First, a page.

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Old May 28, 2016, 7:43am   #26
 
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Forex market is not for those who are emotional and take any Trades based on their emotions and never base their predictions on their Knowledge and its really dangerous for any one who want to start Forex with such habit.
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Old Aug 11, 2016, 11:25am   #27
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Forex market is not for those who are emotional and take any Trades based on their emotions and never base their predictions on their Knowledge and its really dangerous for any one who want to start Forex with such habit.
We're all emotional though. It's human nature to be emotional, there's nothing wrong with that. That said, learning how to control your emotions and keep a cool head is vital for any trader wanting to succeed.
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Old Aug 11, 2016, 12:42pm   #28
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For "emotions" in trading we normally think of Fear and Greed. Conjures up an image of a hysterical, manic, bi-polar, frantic trader.

But the term is loose in English and maybe we should keep in mind the danger comes form anything psychological which we project onto the trade, rather than objective information from a chart, etc. So, suspicion, hope, bias, optimism, pessimism, instinct - and all other mental "attitudes" and biases - are going to be prejudicial to objective trading.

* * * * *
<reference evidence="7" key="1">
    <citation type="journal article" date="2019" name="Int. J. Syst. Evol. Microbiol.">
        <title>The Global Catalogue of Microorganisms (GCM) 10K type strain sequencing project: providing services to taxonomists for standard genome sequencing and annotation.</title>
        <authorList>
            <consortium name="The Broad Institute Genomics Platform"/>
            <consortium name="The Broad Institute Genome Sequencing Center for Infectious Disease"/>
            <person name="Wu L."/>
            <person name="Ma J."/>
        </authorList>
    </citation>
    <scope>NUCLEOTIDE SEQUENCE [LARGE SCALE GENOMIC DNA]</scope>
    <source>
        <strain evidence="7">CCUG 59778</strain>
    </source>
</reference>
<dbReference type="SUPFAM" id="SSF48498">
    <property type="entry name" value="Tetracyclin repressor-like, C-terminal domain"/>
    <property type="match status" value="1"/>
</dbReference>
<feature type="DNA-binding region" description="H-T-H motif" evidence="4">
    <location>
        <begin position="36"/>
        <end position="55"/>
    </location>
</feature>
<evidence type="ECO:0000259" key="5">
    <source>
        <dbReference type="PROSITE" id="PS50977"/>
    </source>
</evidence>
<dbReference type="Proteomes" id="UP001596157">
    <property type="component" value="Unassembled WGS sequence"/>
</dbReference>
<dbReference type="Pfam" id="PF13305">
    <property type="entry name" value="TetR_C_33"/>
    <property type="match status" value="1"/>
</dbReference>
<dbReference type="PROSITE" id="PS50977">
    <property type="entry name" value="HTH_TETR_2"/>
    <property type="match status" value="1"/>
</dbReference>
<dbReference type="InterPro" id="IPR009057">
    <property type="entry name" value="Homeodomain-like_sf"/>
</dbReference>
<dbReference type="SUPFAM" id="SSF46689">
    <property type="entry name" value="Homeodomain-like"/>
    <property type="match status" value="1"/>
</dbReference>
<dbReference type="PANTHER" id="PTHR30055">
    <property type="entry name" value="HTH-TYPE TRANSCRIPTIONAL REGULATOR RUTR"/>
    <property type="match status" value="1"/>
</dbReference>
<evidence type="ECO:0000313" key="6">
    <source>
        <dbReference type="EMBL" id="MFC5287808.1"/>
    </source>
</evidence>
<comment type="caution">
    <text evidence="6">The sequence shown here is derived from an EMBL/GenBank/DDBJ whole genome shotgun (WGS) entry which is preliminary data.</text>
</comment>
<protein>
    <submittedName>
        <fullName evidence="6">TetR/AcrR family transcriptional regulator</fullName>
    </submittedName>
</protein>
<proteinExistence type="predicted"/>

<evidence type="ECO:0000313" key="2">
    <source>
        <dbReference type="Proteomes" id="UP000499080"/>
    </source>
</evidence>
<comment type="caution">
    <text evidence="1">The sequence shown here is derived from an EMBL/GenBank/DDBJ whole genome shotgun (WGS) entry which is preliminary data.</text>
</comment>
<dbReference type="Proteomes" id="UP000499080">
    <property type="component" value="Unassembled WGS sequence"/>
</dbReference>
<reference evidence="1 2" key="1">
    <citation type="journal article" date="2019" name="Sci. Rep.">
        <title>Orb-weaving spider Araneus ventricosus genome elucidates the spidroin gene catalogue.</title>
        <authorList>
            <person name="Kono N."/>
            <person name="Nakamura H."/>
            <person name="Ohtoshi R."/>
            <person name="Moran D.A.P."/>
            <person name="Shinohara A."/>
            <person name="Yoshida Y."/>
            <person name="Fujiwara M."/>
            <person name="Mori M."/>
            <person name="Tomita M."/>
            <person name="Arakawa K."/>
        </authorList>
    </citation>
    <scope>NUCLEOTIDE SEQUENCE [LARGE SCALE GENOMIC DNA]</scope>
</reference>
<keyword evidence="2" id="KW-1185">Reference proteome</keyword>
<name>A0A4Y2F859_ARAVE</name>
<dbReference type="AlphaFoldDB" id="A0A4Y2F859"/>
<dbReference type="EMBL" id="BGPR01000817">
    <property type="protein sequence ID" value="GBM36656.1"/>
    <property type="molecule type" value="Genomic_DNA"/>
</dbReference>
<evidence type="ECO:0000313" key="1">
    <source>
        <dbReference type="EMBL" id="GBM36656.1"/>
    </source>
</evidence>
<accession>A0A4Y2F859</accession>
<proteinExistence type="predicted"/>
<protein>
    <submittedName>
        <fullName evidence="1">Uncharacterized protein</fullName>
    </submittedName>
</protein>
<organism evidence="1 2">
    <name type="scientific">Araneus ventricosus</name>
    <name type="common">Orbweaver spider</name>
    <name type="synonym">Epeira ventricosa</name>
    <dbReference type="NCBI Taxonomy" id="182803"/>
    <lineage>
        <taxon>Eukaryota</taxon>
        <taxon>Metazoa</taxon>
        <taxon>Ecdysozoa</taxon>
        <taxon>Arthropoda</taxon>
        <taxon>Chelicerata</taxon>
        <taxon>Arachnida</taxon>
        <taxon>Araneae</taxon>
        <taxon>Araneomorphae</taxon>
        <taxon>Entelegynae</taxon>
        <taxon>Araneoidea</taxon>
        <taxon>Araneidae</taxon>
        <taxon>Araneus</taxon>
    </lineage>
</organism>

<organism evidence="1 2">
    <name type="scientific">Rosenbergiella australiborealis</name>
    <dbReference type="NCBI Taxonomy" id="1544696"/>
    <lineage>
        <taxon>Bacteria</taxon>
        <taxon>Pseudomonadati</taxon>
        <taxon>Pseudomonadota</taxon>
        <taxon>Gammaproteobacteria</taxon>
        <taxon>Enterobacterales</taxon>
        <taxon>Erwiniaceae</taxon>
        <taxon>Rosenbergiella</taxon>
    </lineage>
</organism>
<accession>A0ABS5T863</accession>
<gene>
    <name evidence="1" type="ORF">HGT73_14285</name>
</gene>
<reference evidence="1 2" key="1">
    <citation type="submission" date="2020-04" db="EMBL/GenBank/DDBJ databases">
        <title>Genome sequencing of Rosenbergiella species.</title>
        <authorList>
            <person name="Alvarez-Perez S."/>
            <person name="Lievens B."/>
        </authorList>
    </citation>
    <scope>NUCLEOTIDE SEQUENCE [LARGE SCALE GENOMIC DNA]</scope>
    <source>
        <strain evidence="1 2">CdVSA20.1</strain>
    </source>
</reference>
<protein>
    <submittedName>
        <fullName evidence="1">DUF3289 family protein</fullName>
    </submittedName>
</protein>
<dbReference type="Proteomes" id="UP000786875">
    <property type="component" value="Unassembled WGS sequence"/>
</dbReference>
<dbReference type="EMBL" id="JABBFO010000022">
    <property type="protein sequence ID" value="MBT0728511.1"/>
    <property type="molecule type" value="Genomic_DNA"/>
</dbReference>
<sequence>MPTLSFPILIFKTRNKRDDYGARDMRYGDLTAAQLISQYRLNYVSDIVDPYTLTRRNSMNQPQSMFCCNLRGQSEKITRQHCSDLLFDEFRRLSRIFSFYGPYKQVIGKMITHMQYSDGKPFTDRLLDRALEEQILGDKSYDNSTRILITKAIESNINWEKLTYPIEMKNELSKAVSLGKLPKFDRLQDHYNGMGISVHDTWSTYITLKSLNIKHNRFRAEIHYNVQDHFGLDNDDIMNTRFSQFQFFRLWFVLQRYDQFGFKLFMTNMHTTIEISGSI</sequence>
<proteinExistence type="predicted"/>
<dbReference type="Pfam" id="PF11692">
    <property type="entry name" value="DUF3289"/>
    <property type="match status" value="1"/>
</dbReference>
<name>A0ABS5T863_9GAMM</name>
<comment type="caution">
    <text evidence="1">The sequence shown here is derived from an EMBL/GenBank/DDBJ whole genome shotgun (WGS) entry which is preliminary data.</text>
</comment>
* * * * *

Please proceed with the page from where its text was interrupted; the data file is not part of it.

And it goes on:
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Old Aug 25, 2016, 12:12pm   #29
 
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we can differentiate between affective characteristics (eg. moods and emotions) and cognitive (eg. beliefs and expectations). As regards social factors (eg. Networks and social norms), they act facilitating or inhibiting the expression of a given behavior.
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Old Oct 28, 2016, 5:25am   #30
 
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I don't think emotions should be the directing force when making a decision, whether you're entering a deal or something else. If you keep in mind that emotions are of a temporary nature, you will probably regret the decision you had made several minutes prior and lose a large sum of money in the end. My advice is before entering a deal, think it over for a few minutes and then, after calming down a little make the right choice.